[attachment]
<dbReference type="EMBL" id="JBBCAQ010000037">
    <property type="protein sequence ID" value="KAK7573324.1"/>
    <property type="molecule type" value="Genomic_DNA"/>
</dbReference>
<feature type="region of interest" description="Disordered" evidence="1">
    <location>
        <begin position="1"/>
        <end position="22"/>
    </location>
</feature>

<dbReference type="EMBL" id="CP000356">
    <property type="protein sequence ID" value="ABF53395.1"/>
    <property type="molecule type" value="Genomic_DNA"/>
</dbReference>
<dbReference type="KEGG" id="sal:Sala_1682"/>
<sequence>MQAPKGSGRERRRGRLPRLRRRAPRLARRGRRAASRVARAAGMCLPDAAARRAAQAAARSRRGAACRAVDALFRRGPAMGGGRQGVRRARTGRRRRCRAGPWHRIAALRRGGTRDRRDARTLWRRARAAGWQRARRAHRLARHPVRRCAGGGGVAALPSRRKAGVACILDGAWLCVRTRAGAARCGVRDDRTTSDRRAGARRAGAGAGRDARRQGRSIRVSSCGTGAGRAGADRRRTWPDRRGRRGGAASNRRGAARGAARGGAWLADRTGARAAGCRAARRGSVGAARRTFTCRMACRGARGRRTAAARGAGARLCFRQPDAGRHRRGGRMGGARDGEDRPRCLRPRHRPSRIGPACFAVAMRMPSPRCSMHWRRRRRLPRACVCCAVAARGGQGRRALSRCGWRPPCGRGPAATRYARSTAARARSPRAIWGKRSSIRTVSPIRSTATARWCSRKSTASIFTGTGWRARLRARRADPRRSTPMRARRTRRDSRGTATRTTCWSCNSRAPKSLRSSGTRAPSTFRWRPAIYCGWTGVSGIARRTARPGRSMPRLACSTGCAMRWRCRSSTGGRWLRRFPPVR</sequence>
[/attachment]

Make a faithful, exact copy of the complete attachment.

<dbReference type="EMBL" id="JBBCAQ010000037">
    <property type="protein sequence ID" value="KAK7573324.1"/>
    <property type="molecule type" value="Genomic_DNA"/>
</dbReference>
<feature type="region of interest" description="Disordered" evidence="1">
    <location>
        <begin position="1"/>
        <end position="22"/>
    </location>
</feature>

<dbReference type="EMBL" id="CP000356">
    <property type="protein sequence ID" value="ABF53395.1"/>
    <property type="molecule type" value="Genomic_DNA"/>
</dbReference>
<dbReference type="KEGG" id="sal:Sala_1682"/>
<sequence>MQAPKGSGRERRRGRLPRLRRRAPRLARRGRRAASRVARAAGMCLPDAAARRAAQAAARSRRGAACRAVDALFRRGPAMGGGRQGVRRARTGRRRRCRAGPWHRIAALRRGGTRDRRDARTLWRRARAAGWQRARRAHRLARHPVRRCAGGGGVAALPSRRKAGVACILDGAWLCVRTRAGAARCGVRDDRTTSDRRAGARRAGAGAGRDARRQGRSIRVSSCGTGAGRAGADRRRTWPDRRGRRGGAASNRRGAARGAARGGAWLADRTGARAAGCRAARRGSVGAARRTFTCRMACRGARGRRTAAARGAGARLCFRQPDAGRHRRGGRMGGARDGEDRPRCLRPRHRPSRIGPACFAVAMRMPSPRCSMHWRRRRRLPRACVCCAVAARGGQGRRALSRCGWRPPCGRGPAATRYARSTAARARSPRAIWGKRSSIRTVSPIRSTATARWCSRKSTASIFTGTGWRARLRARRADPRRSTPMRARRTRRDSRGTATRTTCWSCNSRAPKSLRSSGTRAPSTFRWRPAIYCGWTGVSGIARRTARPGRSMPRLACSTGCAMRWRCRSSTGGRWLRRFPPVR</sequence>